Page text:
Expenditures and Activities of
Agriculture is very important to the Indian economy, contributing nearly 30 percent to gross domestic product and providing employment to about two-thirds of the population. India is a net exporter of agricultural goods, shipping $6.7 billion in 1998/99, more than twice the $3.3 billion in imports. Traditional export items pose very little competition to U.S. exports. India’s main export products are: tea, coffee, spices, cashews, basmati rice, and seafood. India has begun to exploit export opportunities for several new products, however, which pose some competition to U.S. exports. Examples are soybean meal, fruits and vegetables, processed food products, and dairy and poultry products. Although direct export subsidies have been gradually phased out, the Government places strong emphasis on export promotion and marketing assistance. Annual funding, although expanding, is relatively small compared with the United States and several other countries; it is estimated at $13 million in 1998.
The Ministry of Commerce oversees market development. In 1963, the Indian government established a Marketing Development Assistance (MDA) fund to stimulate and diversify exports. Typically, the government levies a fee on the free-on-board value of exports of various agricultural products, such as coffee, tobacco, seafood, and spices. India’s export promotion and market development support comes primarily from this fund, allocated by the ministry, to various commodity boards and export promotion organizations. Total disbursal of funds during 1998/99 was about $46 million. In addition to the government grants, some of these export organizations augment their funds through membership support.
Agricultural and Processed Food Products Export Development Authority (APEDA), the government’s main agricultural export development body, was established in 1986. APEDA promotes mostly processed or value-added food products. It provides air freight subsidies on exports of certain horticultural products to targeted markets. A major share of its funding comes from a ministry grant, totaling $7.8 million during FY 1998/99. APEDA also receives limited funding from the sale of publications and export registration fees. Expenditure for market promotion is estimated at $5 million.
APEDA participated in international trade fairs, seminars and conferences. It continued its efforts to build markets for Indian buffalo meat in Indonesia, South Africa, and the Commonwealth of Independent States (CIS). Target markets include floriculture and seed to the United States, the Netherlands, Germany, France, Japan; fruits and vegetables to Malaysia, the United Arab Emirates (U.A.E.), Saudi Arabia, Bangladesh, the United Kingdom, Germany and the United States; animal products to Malaysia, U.A.E., Philippines, Iran, Oman; rice to Saudi Arabia, Kuwait, the United States, the United Kingdom, U.A.E., Sri Lanka, South Africa, Bangladesh and Russia; and wheat to Yemen, U.A.E., Turkey and Korea.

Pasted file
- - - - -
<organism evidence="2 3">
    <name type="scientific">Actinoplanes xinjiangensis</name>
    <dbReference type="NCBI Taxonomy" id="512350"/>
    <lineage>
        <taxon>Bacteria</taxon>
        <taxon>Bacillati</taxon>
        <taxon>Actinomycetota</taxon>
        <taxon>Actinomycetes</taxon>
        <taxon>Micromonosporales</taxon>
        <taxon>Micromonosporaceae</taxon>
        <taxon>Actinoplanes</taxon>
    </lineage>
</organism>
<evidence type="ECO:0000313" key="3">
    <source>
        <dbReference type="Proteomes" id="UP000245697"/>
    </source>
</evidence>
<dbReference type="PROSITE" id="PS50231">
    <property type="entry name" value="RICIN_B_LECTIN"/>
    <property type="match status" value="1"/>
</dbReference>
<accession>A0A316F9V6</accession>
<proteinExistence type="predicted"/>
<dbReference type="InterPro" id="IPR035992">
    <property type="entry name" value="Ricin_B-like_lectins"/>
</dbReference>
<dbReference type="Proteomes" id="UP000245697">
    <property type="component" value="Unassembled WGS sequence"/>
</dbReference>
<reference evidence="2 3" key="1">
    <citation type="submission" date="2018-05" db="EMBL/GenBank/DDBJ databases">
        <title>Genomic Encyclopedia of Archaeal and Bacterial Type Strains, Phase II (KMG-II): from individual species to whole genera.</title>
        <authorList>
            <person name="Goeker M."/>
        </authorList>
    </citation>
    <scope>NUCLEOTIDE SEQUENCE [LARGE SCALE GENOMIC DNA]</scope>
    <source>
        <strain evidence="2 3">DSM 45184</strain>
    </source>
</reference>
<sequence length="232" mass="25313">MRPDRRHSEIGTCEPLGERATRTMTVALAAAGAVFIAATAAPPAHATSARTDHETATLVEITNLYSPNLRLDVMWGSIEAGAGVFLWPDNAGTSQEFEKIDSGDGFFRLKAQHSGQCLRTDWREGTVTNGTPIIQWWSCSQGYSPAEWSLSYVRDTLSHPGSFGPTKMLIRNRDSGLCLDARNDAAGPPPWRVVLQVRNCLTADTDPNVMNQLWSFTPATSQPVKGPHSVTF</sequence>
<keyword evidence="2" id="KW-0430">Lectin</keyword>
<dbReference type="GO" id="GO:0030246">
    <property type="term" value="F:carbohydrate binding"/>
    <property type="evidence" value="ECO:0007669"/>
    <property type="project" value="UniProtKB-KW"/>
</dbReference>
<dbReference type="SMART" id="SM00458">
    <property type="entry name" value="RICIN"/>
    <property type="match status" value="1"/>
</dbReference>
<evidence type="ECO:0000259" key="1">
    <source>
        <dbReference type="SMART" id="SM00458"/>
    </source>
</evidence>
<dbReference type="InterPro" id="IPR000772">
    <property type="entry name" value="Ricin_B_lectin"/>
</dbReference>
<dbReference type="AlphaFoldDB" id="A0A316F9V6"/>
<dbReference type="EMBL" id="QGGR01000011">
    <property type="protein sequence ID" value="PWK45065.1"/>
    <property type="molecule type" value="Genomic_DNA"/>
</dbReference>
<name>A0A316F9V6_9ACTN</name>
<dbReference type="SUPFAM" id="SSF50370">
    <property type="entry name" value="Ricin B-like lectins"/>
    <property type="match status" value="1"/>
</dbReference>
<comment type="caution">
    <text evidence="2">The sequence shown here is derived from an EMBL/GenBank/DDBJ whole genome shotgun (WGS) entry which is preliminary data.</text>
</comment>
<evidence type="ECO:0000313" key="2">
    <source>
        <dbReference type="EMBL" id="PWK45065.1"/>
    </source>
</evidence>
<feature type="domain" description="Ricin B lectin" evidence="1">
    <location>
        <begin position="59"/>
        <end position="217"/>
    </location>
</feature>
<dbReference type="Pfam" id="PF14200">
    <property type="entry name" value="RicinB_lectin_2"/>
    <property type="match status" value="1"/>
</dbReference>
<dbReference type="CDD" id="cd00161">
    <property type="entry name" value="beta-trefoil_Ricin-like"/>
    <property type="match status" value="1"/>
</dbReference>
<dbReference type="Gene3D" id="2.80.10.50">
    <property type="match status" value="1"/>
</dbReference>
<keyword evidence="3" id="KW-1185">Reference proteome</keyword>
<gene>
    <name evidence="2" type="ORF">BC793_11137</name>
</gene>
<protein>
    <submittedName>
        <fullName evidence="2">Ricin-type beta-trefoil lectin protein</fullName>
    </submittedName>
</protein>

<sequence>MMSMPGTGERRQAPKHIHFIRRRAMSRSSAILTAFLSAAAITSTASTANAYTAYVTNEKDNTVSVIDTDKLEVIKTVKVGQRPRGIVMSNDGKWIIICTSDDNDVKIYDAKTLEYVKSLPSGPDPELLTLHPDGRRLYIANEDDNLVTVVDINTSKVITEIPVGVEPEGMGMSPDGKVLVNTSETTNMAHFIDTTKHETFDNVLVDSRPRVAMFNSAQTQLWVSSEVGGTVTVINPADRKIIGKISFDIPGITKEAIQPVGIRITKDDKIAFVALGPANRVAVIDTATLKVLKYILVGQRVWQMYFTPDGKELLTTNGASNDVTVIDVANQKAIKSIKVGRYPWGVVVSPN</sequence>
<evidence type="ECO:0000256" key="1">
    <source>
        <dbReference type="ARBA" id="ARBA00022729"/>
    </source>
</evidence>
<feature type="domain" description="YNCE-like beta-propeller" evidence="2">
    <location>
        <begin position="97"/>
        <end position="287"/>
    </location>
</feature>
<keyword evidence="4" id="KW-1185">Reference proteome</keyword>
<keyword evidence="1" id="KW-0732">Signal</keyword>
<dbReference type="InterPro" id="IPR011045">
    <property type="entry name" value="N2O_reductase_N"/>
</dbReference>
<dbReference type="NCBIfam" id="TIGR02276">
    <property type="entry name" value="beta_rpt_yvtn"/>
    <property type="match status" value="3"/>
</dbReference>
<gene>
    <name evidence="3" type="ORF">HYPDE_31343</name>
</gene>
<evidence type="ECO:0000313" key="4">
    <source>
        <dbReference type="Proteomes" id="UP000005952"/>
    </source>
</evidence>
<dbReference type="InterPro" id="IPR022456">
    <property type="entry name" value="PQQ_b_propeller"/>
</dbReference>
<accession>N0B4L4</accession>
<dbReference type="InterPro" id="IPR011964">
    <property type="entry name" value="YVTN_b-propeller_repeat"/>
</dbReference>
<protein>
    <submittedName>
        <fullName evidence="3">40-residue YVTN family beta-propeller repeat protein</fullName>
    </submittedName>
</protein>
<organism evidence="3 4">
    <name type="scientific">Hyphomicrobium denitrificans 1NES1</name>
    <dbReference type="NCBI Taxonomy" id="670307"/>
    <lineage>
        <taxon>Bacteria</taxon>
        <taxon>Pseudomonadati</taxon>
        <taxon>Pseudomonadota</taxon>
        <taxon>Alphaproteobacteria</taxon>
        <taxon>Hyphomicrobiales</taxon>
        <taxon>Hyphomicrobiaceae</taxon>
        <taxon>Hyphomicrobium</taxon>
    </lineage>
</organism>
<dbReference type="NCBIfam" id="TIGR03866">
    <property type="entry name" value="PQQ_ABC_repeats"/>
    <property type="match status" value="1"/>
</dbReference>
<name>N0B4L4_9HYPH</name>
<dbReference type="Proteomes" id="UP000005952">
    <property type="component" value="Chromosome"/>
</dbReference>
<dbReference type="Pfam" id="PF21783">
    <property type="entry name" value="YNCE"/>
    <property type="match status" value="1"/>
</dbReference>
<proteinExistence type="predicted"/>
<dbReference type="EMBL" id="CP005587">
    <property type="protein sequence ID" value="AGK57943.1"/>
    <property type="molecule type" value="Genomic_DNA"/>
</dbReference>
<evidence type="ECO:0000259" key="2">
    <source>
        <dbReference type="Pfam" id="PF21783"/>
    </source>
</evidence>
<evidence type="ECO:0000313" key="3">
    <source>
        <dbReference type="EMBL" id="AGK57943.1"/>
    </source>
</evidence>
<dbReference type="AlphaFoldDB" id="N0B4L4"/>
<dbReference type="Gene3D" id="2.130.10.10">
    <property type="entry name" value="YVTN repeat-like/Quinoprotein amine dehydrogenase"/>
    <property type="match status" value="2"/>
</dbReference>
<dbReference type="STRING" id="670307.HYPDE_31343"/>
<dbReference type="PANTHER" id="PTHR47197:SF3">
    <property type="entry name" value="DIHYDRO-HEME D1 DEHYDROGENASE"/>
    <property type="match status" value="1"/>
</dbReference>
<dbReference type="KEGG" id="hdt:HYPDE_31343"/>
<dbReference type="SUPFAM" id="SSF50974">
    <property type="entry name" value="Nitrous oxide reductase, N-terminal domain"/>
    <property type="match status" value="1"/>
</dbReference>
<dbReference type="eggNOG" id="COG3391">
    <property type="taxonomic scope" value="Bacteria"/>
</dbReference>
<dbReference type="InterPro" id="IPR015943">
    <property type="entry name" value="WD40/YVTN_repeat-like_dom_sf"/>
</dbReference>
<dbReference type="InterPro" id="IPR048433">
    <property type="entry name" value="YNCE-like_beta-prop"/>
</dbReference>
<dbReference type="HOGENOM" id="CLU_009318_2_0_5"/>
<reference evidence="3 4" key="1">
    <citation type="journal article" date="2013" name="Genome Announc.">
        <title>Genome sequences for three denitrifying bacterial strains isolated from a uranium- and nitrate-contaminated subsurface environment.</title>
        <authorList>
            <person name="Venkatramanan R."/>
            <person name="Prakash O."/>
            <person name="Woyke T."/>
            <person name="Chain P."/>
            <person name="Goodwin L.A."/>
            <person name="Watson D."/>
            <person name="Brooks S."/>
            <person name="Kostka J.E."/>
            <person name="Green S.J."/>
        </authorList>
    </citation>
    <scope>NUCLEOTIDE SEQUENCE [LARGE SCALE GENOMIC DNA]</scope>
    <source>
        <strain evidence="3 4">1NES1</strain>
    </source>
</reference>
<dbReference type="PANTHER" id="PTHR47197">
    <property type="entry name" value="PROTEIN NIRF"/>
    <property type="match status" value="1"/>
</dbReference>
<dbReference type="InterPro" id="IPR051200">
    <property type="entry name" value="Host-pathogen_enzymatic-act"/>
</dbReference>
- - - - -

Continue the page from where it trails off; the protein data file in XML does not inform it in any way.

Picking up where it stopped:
The Cashew Export Promotion Council, funded by Ministry of Commerce grants, membership fees, and trade contributions, spent approximately $120,000 in 1998, targeting the United States, Europe, Japan, and the Middle East.
India continues to operate commodity boards, under its department of commerce, for tea, coffee, spices, and tobacco. Boards are responsible for production, development, and export promotion activities. The Tea Board was set up in 1953 to promote exports and domestic consumption. Its activities include processing development, providing extension services, research, and promotion. Through its overseas offices, the board arranges participation in trade fairs, organizes trade delegations, and buyer liaisons. Promotions aim to popularize the high-quality Darjeeling, Assam, and Nilgiris teas. It also participates in generic promotion programs conducted by tea councils in the United Kingdom, Germany, the United States, and Canada. Market promotion expenditures in 1998 are estimated at $2 million. In comparison, market promotion expenditures by the spices, coffee, and tobacco boards were just over $1 million.
Private Trade Organizations
Several private trade organizations promote exports: the Soybean Processors Association of India for soymeal; the Solvent Extractors Association of India for rapeseed meal, sunflowerseed meal, and rice bran extraction; the Groundnut Extraction Export Development Association for peanut meal; the Indian Oil and Produce Exporters Association for peanuts and sesame seeds; the All India Cotton Seed Crushers Association for cottonseed meal; and the All India Rice Exporters Association for rice. Historically, these associations had the government authority to charge a fee for registering exports, which was their primary funding source, besides membership fees. The government discontinued the compulsory export registration requirement in 1995. Without this major funding source, all have so far continued to operate with membership fees and other industry contributions. They have, however, curtailed export promotion budgets. FAS estimates export promotion expenditures at $60,000.